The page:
11- "The democratization of technological power has made the shape of the future hard to know, even for the best informed. The individual holds more power than at any time in the past century, and literally in the palm of his hand. Whether or not he can hold on to it is another matter."
12- "The American political system is designed to prevent abuses of pubic power. But where it has proved less vigilant is in those areas where the political meets the economic realm, where private economic power comes to bear on public life...We like to believe that our safeguards against concentrated political power will ultimately protect us from the consequences of accumulated economic power. But this hasn't always been so."
13- "For history shows that in seeking to prevent the exercise of abusive power in the information industries, government is among those actors whose power must be restrained. Government may function as a check on abusive power, but government itself is a power that must be checked. What I propose is not a regulatory approach but rather a constitutional approach to the information economy. By that I mean a regime whose goal is to constrain and divide all power that derives from the control of information."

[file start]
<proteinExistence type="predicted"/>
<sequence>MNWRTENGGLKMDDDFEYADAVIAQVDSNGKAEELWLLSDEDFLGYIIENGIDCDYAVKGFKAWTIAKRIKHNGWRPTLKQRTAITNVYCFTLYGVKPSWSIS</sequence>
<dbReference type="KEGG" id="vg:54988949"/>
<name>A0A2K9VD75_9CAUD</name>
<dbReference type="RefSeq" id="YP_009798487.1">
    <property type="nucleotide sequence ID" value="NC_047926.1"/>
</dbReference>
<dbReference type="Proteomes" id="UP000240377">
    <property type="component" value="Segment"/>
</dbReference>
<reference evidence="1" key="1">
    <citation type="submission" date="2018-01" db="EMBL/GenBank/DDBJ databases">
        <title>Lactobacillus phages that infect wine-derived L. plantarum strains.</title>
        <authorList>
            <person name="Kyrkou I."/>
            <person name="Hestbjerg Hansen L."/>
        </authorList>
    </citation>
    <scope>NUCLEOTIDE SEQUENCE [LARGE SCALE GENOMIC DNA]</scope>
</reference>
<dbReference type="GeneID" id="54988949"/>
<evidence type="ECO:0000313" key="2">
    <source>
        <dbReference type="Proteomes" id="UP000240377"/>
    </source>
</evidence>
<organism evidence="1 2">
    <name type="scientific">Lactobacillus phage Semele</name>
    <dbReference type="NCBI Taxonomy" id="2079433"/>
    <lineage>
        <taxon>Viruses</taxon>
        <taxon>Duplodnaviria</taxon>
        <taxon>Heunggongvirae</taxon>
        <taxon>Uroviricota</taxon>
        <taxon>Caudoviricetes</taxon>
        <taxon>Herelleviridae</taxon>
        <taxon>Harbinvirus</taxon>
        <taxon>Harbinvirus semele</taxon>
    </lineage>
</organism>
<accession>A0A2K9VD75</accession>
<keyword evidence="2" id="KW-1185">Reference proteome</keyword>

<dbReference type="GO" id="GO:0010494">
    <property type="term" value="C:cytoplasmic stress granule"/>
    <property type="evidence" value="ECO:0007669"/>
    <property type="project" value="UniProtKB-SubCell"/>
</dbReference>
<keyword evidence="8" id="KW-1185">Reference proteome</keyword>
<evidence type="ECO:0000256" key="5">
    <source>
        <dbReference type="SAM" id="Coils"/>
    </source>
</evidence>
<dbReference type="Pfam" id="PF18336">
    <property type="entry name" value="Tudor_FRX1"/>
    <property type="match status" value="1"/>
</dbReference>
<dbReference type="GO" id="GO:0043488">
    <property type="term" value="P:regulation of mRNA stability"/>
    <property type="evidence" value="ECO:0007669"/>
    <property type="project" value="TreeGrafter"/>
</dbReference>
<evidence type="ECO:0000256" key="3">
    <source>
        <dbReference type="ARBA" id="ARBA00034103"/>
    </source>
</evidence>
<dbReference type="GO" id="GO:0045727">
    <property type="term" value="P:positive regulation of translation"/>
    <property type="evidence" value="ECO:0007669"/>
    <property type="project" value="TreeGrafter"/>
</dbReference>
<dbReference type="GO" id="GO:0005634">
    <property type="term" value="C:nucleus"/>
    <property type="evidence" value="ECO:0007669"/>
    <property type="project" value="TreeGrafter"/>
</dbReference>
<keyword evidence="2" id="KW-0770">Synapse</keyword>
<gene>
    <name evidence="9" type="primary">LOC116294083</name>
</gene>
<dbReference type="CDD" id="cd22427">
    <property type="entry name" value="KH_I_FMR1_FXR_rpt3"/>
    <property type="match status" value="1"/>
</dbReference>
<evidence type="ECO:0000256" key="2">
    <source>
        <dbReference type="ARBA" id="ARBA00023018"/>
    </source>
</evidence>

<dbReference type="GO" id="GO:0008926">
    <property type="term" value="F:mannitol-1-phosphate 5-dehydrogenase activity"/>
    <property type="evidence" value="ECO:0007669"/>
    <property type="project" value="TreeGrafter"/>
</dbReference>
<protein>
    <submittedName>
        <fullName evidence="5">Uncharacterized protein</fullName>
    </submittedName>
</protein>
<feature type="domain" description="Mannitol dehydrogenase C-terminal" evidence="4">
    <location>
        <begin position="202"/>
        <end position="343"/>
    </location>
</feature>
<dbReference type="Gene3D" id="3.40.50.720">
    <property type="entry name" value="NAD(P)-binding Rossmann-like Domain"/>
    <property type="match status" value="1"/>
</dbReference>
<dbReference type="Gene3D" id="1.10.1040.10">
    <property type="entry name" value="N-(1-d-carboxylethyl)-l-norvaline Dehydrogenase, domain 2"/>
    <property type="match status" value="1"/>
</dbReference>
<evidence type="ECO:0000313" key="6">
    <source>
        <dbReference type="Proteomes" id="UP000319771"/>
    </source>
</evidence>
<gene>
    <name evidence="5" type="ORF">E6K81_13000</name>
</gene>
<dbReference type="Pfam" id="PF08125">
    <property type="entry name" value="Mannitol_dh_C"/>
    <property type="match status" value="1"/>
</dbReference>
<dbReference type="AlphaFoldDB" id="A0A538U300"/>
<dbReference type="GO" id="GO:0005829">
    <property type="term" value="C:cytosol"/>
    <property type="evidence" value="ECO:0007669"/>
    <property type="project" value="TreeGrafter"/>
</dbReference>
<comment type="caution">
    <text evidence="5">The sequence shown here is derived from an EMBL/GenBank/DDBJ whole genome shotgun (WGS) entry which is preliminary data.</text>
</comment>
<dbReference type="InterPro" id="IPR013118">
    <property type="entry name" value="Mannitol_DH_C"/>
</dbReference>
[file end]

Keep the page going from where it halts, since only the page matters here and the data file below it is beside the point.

14- "Let us. then, not fail to protect ourselves from the will of those who might seek domination of those resources we cannot do without. If we do not take this moment to secure our sovereignty over the choices that our information age has allowed us to enjoy, we cannot reasonably blame its loss on those who are free to enrich themselves by taking it from us in a manner history has foretold."
The only thing I was disappointed by was the relatively brief exploration of modern issues, including net neutrality. I cannot call this a criticism as the book is not marketed as a primer for net neutrality, but I was hoping for a little more content relating to the recent history of the Internet and the important issues to be solved for the future. Even though I tend to side with the author's position, I would agree that a more equal treatment of the other sides of this debate would have strengthened the argument. That said, I thoroughly enjoyed the time I spent reading through "The Master Switch" and would enthusiastically encourage everyone to give it a look.